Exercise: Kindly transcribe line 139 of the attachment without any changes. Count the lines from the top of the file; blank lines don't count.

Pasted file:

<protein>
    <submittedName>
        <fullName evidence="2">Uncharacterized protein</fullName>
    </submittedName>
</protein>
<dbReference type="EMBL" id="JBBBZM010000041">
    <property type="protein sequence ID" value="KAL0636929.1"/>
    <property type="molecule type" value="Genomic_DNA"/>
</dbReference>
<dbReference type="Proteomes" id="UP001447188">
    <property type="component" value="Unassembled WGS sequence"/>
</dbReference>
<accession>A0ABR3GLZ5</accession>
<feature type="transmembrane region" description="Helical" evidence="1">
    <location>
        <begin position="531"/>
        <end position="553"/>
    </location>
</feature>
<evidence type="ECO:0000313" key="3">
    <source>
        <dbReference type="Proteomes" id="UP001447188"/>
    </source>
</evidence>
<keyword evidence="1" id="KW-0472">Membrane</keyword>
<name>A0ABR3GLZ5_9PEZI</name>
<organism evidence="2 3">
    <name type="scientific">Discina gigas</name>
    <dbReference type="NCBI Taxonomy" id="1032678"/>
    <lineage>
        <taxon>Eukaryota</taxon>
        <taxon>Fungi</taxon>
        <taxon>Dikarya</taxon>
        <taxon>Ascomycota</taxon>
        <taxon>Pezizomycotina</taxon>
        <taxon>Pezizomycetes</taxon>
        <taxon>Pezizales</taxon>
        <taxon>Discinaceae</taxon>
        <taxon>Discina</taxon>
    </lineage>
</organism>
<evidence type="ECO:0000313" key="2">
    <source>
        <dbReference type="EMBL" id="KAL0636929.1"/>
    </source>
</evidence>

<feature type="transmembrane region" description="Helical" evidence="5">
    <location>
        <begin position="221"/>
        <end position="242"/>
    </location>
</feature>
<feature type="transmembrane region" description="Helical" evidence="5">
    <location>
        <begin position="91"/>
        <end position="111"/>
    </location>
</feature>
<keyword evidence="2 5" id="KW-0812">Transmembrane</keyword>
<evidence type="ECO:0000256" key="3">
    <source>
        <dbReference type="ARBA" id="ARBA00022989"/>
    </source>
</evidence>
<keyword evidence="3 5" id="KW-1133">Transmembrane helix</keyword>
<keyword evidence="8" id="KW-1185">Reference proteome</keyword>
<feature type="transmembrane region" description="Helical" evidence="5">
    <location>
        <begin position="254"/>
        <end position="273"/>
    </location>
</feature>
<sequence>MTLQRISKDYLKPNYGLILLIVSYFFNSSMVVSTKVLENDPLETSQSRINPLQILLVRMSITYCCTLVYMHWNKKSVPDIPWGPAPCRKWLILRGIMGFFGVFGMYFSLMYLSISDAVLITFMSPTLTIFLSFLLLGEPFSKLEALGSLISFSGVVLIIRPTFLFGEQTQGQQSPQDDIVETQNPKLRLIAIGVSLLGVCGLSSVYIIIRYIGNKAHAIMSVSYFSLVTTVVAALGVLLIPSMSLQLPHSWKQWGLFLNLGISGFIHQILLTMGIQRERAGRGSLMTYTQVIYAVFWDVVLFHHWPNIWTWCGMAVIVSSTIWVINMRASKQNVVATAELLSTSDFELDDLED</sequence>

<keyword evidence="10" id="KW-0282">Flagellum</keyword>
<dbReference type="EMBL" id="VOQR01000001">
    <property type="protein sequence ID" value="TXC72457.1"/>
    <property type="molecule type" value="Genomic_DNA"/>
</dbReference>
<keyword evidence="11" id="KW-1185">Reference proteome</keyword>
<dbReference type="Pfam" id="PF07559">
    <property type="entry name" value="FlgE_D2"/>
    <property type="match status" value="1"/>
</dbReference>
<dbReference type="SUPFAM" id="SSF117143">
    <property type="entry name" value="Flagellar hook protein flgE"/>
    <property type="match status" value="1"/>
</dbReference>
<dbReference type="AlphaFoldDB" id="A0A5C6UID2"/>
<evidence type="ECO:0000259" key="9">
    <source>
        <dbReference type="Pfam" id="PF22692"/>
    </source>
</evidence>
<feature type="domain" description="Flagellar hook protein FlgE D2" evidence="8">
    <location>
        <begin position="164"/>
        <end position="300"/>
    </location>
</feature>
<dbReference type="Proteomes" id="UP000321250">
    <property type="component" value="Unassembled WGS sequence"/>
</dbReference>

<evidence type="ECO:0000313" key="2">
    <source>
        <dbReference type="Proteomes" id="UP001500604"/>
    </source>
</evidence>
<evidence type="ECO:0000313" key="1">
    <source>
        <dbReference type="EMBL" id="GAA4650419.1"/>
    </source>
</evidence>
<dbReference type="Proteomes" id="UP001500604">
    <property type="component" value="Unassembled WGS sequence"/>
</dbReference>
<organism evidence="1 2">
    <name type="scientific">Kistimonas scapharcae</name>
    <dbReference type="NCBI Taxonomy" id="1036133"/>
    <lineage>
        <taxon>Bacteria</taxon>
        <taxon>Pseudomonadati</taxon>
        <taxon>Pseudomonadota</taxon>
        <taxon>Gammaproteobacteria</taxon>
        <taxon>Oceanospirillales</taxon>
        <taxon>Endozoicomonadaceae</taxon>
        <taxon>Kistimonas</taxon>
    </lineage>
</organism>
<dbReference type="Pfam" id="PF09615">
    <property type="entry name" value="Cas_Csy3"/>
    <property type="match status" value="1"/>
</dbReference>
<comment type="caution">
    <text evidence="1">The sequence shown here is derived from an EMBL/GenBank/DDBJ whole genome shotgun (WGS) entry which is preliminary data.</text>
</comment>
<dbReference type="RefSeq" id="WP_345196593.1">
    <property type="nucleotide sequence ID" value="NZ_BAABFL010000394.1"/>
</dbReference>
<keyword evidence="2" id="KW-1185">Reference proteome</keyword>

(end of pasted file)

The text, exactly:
<keyword evidence="2" id="KW-1185">Reference proteome</keyword>